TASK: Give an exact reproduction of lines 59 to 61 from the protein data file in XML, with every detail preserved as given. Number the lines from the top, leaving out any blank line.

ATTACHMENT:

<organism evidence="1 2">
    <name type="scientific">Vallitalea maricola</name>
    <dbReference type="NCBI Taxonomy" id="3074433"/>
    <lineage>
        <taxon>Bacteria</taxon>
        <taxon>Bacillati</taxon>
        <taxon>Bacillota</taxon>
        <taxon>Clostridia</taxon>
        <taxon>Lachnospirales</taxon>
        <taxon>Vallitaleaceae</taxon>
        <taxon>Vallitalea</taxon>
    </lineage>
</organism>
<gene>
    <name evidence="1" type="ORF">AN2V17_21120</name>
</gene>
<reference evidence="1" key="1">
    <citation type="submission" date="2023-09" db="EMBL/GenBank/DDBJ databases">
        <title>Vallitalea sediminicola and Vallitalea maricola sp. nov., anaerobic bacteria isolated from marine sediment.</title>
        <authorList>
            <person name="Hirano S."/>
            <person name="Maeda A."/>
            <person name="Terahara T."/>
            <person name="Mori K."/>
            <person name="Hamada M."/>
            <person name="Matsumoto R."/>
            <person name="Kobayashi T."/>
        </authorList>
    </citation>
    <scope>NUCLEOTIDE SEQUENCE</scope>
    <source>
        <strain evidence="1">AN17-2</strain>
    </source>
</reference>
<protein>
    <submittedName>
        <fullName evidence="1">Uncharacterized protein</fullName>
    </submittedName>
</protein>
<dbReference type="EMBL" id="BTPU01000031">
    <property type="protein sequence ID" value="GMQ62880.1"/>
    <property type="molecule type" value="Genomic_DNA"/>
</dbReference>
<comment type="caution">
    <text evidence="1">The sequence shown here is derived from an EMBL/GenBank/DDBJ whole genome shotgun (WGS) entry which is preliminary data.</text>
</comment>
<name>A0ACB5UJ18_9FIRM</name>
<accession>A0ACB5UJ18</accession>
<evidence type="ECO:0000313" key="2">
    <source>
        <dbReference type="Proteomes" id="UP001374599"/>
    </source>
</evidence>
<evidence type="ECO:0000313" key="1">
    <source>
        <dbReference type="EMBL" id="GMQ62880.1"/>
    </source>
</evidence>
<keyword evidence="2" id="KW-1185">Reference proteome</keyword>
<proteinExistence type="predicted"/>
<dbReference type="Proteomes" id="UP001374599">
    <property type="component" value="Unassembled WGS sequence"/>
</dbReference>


<keyword evidence="2" id="KW-1185">Reference proteome</keyword>
<proteinExistence type="predicted"/>
<dbReference type="Proteomes" id="UP001374599">